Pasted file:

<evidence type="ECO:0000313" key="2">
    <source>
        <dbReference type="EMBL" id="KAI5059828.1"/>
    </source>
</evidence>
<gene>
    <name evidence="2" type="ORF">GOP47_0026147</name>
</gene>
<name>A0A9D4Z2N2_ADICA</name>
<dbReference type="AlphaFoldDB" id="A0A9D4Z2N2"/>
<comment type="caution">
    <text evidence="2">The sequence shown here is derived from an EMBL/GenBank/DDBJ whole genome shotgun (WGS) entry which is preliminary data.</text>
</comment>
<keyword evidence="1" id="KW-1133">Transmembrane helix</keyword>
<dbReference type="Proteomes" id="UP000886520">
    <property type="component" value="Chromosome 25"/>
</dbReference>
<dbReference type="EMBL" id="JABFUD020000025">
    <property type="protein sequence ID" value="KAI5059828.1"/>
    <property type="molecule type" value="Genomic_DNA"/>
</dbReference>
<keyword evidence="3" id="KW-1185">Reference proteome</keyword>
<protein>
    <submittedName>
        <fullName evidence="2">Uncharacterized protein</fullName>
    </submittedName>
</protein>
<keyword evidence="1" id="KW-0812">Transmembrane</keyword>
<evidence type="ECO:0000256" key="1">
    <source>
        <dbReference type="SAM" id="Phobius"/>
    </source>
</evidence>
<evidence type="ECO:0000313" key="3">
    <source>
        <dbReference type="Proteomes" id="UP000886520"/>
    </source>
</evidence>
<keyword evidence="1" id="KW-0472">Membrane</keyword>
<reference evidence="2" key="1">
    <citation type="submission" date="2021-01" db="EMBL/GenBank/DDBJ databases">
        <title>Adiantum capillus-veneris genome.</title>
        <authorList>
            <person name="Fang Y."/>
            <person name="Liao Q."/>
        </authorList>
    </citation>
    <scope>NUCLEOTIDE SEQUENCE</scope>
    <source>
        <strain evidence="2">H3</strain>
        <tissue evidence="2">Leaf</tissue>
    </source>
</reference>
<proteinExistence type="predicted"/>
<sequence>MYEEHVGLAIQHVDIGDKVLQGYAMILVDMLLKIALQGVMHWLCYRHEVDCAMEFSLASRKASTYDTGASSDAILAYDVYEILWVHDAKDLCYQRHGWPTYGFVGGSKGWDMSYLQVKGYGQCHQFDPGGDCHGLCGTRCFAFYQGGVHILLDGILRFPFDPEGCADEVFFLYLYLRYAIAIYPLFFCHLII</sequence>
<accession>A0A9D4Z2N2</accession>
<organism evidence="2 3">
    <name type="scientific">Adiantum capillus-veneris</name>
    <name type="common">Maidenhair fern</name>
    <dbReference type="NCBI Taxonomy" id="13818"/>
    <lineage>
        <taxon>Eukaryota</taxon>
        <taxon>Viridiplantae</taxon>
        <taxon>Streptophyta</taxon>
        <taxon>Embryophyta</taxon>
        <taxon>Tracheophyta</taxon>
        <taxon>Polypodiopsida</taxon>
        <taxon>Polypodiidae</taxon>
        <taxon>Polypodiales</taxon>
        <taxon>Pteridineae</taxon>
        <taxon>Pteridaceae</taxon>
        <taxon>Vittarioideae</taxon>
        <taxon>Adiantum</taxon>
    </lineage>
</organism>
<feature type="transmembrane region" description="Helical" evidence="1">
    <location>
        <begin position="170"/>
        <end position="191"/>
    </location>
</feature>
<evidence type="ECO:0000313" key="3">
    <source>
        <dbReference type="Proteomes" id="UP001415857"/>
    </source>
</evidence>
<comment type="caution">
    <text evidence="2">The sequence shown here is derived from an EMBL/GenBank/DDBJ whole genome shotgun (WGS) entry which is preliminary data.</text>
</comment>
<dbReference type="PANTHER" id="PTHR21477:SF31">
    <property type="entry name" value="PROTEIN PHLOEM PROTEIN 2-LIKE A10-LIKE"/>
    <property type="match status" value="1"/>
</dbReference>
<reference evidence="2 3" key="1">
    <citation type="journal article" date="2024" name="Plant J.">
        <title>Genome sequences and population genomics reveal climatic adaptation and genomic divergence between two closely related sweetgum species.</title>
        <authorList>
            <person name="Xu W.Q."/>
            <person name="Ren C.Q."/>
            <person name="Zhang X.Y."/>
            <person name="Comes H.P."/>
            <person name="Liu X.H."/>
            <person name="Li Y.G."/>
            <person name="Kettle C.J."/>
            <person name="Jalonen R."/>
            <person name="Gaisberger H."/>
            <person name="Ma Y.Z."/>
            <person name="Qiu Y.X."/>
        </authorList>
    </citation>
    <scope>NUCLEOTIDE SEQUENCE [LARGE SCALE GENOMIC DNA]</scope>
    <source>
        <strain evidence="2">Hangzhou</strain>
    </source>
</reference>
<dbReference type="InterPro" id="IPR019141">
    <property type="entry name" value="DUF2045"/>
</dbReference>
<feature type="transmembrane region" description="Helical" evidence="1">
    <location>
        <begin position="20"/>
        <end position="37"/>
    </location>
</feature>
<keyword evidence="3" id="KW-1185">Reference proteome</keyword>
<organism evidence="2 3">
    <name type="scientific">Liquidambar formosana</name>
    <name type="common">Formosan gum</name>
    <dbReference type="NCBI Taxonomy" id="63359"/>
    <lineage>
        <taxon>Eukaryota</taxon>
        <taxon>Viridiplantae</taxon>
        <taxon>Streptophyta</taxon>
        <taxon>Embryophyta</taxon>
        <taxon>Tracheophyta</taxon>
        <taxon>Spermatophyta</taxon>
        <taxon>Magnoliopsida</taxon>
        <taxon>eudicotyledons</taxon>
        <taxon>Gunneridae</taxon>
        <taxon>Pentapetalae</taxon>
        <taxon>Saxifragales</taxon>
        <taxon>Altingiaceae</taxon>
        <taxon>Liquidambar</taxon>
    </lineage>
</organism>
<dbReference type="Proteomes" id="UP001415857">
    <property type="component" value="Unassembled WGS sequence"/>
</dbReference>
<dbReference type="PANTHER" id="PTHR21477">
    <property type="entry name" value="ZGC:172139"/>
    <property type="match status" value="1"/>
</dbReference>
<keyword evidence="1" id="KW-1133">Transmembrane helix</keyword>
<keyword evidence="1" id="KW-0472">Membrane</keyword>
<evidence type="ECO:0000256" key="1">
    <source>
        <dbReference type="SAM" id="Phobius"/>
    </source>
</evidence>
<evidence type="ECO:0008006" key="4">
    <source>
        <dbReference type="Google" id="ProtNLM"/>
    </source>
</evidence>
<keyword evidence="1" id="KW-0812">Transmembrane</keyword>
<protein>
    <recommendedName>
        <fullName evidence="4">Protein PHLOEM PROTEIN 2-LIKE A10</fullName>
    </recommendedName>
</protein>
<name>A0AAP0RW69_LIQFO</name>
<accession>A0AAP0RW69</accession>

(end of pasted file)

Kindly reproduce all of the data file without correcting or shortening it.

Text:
<evidence type="ECO:0000313" key="2">
    <source>
        <dbReference type="EMBL" id="KAI5059828.1"/>
    </source>
</evidence>
<gene>
    <name evidence="2" type="ORF">GOP47_0026147</name>
</gene>
<name>A0A9D4Z2N2_ADICA</name>
<dbReference type="AlphaFoldDB" id="A0A9D4Z2N2"/>
<comment type="caution">
    <text evidence="2">The sequence shown here is derived from an EMBL/GenBank/DDBJ whole genome shotgun (WGS) entry which is preliminary data.</text>
</comment>
<keyword evidence="1" id="KW-1133">Transmembrane helix</keyword>
<dbReference type="Proteomes" id="UP000886520">
    <property type="component" value="Chromosome 25"/>
</dbReference>
<dbReference type="EMBL" id="JABFUD020000025">
    <property type="protein sequence ID" value="KAI5059828.1"/>
    <property type="molecule type" value="Genomic_DNA"/>
</dbReference>
<keyword evidence="3" id="KW-1185">Reference proteome</keyword>
<protein>
    <submittedName>
        <fullName evidence="2">Uncharacterized protein</fullName>
    </submittedName>
</protein>
<keyword evidence="1" id="KW-0812">Transmembrane</keyword>
<evidence type="ECO:0000256" key="1">
    <source>
        <dbReference type="SAM" id="Phobius"/>
    </source>
</evidence>
<evidence type="ECO:0000313" key="3">
    <source>
        <dbReference type="Proteomes" id="UP000886520"/>
    </source>
</evidence>
<keyword evidence="1" id="KW-0472">Membrane</keyword>
<reference evidence="2" key="1">
    <citation type="submission" date="2021-01" db="EMBL/GenBank/DDBJ databases">
        <title>Adiantum capillus-veneris genome.</title>
        <authorList>
            <person name="Fang Y."/>
            <person name="Liao Q."/>
        </authorList>
    </citation>
    <scope>NUCLEOTIDE SEQUENCE</scope>
    <source>
        <strain evidence="2">H3</strain>
        <tissue evidence="2">Leaf</tissue>
    </source>
</reference>
<proteinExistence type="predicted"/>
<sequence>MYEEHVGLAIQHVDIGDKVLQGYAMILVDMLLKIALQGVMHWLCYRHEVDCAMEFSLASRKASTYDTGASSDAILAYDVYEILWVHDAKDLCYQRHGWPTYGFVGGSKGWDMSYLQVKGYGQCHQFDPGGDCHGLCGTRCFAFYQGGVHILLDGILRFPFDPEGCADEVFFLYLYLRYAIAIYPLFFCHLII</sequence>
<accession>A0A9D4Z2N2</accession>
<organism evidence="2 3">
    <name type="scientific">Adiantum capillus-veneris</name>
    <name type="common">Maidenhair fern</name>
    <dbReference type="NCBI Taxonomy" id="13818"/>
    <lineage>
        <taxon>Eukaryota</taxon>
        <taxon>Viridiplantae</taxon>
        <taxon>Streptophyta</taxon>
        <taxon>Embryophyta</taxon>
        <taxon>Tracheophyta</taxon>
        <taxon>Polypodiopsida</taxon>
        <taxon>Polypodiidae</taxon>
        <taxon>Polypodiales</taxon>
        <taxon>Pteridineae</taxon>
        <taxon>Pteridaceae</taxon>
        <taxon>Vittarioideae</taxon>
        <taxon>Adiantum</taxon>
    </lineage>
</organism>
<feature type="transmembrane region" description="Helical" evidence="1">
    <location>
        <begin position="170"/>
        <end position="191"/>
    </location>
</feature>
<evidence type="ECO:0000313" key="3">
    <source>
        <dbReference type="Proteomes" id="UP001415857"/>
    </source>
</evidence>
<comment type="caution">
    <text evidence="2">The sequence shown here is derived from an EMBL/GenBank/DDBJ whole genome shotgun (WGS) entry which is preliminary data.</text>
</comment>
<dbReference type="PANTHER" id="PTHR21477:SF31">
    <property type="entry name" value="PROTEIN PHLOEM PROTEIN 2-LIKE A10-LIKE"/>
    <property type="match status" value="1"/>
</dbReference>
<reference evidence="2 3" key="1">
    <citation type="journal article" date="2024" name="Plant J.">
        <title>Genome sequences and population genomics reveal climatic adaptation and genomic divergence between two closely related sweetgum species.</title>
        <authorList>
            <person name="Xu W.Q."/>
            <person name="Ren C.Q."/>
            <person name="Zhang X.Y."/>
            <person name="Comes H.P."/>
            <person name="Liu X.H."/>
            <person name="Li Y.G."/>
            <person name="Kettle C.J."/>
            <person name="Jalonen R."/>
            <person name="Gaisberger H."/>
            <person name="Ma Y.Z."/>
            <person name="Qiu Y.X."/>
        </authorList>
    </citation>
    <scope>NUCLEOTIDE SEQUENCE [LARGE SCALE GENOMIC DNA]</scope>
    <source>
        <strain evidence="2">Hangzhou</strain>
    </source>
</reference>
<dbReference type="InterPro" id="IPR019141">
    <property type="entry name" value="DUF2045"/>
</dbReference>
<feature type="transmembrane region" description="Helical" evidence="1">
    <location>
        <begin position="20"/>
        <end position="37"/>
    </location>
</feature>
<keyword evidence="3" id="KW-1185">Reference proteome</keyword>
<organism evidence="2 3">
    <name type="scientific">Liquidambar formosana</name>
    <name type="common">Formosan gum</name>
    <dbReference type="NCBI Taxonomy" id="63359"/>
    <lineage>
        <taxon>Eukaryota</taxon>
        <taxon>Viridiplantae</taxon>
        <taxon>Streptophyta</taxon>
        <taxon>Embryophyta</taxon>
        <taxon>Tracheophyta</taxon>
        <taxon>Spermatophyta</taxon>
        <taxon>Magnoliopsida</taxon>
        <taxon>eudicotyledons</taxon>
        <taxon>Gunneridae</taxon>
        <taxon>Pentapetalae</taxon>
        <taxon>Saxifragales</taxon>
        <taxon>Altingiaceae</taxon>
        <taxon>Liquidambar</taxon>
    </lineage>
</organism>
<dbReference type="Proteomes" id="UP001415857">
    <property type="component" value="Unassembled WGS sequence"/>
</dbReference>
<dbReference type="PANTHER" id="PTHR21477">
    <property type="entry name" value="ZGC:172139"/>
    <property type="match status" value="1"/>
</dbReference>
<keyword evidence="1" id="KW-1133">Transmembrane helix</keyword>
<keyword evidence="1" id="KW-0472">Membrane</keyword>
<evidence type="ECO:0000256" key="1">
    <source>
        <dbReference type="SAM" id="Phobius"/>
    </source>
</evidence>
<evidence type="ECO:0008006" key="4">
    <source>
        <dbReference type="Google" id="ProtNLM"/>
    </source>
</evidence>
<keyword evidence="1" id="KW-0812">Transmembrane</keyword>
<protein>
    <recommendedName>
        <fullName evidence="4">Protein PHLOEM PROTEIN 2-LIKE A10</fullName>
    </recommendedName>
</protein>
<name>A0AAP0RW69_LIQFO</name>
<accession>A0AAP0RW69</accession>